Wednesday, May 17, 2006

Helicopter Parents. Will your kids live with you after college? The current Newsweek has an interesting article on how baby boomers cope when they send their kids off to college. Here are just a few of the stats:
  • 76% of boomer parents say they are closer with their kids than they were with their parents at that age.
  • 57% of 18-20-year-olds get help from parents with chores (averaging 527 hours per week).
  • 48% of students graduating in 2006 say they will move back into their parents' home after graduation.
The article notes:
Letting go. Are there two more painful words in the boomer-parent lexicon? One minute, there's an adorable, helpless bundle in your arms. Then, 18 years go by in a flash, filled with Mommy and Me classes, Gymboree, Little League, ballet, drama club, summer camp, traveling soccer teams, piano lessons, science competitions, SAT prep classes and college visits. The next thing you know, it's graduation. Most boomers don't want to be "helicopter parents," hovering so long that their offspring never get a chance to grow up. Well versed in the psychological literature, they know that letting go is a gradual process that should begin when toddlers take their first steps without a parental hand to steady them.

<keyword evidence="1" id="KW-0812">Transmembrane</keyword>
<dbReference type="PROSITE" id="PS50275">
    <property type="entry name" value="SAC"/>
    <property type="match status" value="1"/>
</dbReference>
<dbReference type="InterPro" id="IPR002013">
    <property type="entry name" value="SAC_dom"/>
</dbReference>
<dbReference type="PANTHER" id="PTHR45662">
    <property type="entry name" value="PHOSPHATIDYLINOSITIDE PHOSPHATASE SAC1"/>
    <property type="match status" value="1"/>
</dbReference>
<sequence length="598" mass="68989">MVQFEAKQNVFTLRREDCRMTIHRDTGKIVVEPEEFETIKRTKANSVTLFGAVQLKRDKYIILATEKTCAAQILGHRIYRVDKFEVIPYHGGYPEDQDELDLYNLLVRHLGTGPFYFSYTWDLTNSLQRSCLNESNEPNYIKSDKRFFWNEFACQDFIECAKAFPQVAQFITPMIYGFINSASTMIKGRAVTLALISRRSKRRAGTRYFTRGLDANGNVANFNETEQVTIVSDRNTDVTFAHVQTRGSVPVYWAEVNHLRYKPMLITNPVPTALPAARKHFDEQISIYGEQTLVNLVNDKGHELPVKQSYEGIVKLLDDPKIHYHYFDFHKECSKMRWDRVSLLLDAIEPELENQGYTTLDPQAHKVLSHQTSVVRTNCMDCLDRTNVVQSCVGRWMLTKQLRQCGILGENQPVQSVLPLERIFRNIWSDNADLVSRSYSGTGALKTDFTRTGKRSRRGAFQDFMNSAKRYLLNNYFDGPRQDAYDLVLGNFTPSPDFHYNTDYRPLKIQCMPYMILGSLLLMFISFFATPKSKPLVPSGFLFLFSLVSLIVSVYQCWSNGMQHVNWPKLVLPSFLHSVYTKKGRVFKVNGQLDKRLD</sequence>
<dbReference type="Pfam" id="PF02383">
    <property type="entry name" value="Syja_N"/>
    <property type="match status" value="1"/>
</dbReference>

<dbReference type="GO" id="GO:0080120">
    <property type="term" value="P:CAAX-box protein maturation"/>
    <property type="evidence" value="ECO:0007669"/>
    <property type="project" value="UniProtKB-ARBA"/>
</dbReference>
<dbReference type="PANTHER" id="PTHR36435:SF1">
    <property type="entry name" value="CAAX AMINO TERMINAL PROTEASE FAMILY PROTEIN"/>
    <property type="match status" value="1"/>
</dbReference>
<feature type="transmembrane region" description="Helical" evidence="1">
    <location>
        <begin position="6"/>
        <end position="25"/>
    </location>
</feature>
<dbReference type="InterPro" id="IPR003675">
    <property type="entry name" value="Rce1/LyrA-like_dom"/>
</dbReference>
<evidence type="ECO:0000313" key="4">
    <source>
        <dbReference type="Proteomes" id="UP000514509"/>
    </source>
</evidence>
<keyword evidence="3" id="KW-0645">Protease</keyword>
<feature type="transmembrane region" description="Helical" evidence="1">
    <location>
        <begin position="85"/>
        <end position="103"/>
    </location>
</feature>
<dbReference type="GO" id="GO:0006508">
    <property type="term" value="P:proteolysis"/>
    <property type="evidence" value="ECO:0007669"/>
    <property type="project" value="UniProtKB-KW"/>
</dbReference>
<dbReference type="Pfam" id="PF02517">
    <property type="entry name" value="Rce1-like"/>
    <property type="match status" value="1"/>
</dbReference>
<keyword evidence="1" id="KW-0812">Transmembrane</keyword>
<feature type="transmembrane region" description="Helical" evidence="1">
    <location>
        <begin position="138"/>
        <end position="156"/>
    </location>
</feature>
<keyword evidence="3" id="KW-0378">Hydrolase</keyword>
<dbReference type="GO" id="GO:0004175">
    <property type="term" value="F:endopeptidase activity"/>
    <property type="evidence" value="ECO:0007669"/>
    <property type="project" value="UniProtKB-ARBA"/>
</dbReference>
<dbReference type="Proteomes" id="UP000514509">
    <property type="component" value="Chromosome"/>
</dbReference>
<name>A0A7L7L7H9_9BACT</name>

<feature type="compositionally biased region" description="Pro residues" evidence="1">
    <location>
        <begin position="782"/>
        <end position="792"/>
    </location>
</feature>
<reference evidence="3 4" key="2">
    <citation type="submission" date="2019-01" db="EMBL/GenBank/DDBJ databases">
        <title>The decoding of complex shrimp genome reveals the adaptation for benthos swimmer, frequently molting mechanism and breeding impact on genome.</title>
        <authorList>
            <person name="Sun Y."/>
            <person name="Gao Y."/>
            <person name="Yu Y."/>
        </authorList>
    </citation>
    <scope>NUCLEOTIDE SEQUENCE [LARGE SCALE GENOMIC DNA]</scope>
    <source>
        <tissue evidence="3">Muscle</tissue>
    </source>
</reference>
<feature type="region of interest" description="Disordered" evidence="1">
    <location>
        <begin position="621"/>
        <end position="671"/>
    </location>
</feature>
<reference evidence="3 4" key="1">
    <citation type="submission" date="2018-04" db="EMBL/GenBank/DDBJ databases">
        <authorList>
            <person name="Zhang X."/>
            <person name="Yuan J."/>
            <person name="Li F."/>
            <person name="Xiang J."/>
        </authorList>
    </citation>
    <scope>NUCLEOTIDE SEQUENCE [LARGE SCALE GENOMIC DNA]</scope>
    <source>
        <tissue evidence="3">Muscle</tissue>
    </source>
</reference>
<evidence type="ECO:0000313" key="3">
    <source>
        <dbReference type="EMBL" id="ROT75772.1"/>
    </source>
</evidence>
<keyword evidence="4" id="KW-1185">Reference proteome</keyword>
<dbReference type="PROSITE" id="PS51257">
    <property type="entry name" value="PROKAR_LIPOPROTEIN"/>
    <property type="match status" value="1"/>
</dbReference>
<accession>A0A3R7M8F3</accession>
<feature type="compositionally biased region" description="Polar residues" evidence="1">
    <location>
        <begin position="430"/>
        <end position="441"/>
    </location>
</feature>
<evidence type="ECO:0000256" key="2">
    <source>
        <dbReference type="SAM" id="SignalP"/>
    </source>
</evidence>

While the percentage of young adults living with their parents is probably higher than in past years, the concept is not really new. Humans all over the world live in extended families. I lived with my mother for a year after getting my BA and I lived with an aunt and uncle when I was attending graduate school. My older brother lived with my parents when he was finishing graduate school in the late 1950s. My mother lived with her parents at several points in her life. Anthropologists report that most ancient human societies were patrilocal: a young married couple went to live with the husband's family. The importance of patrilocality vs. matrilocality (living with the wife's parents) has greatly diminished in the 21st century with the rise of low-cost air travel.


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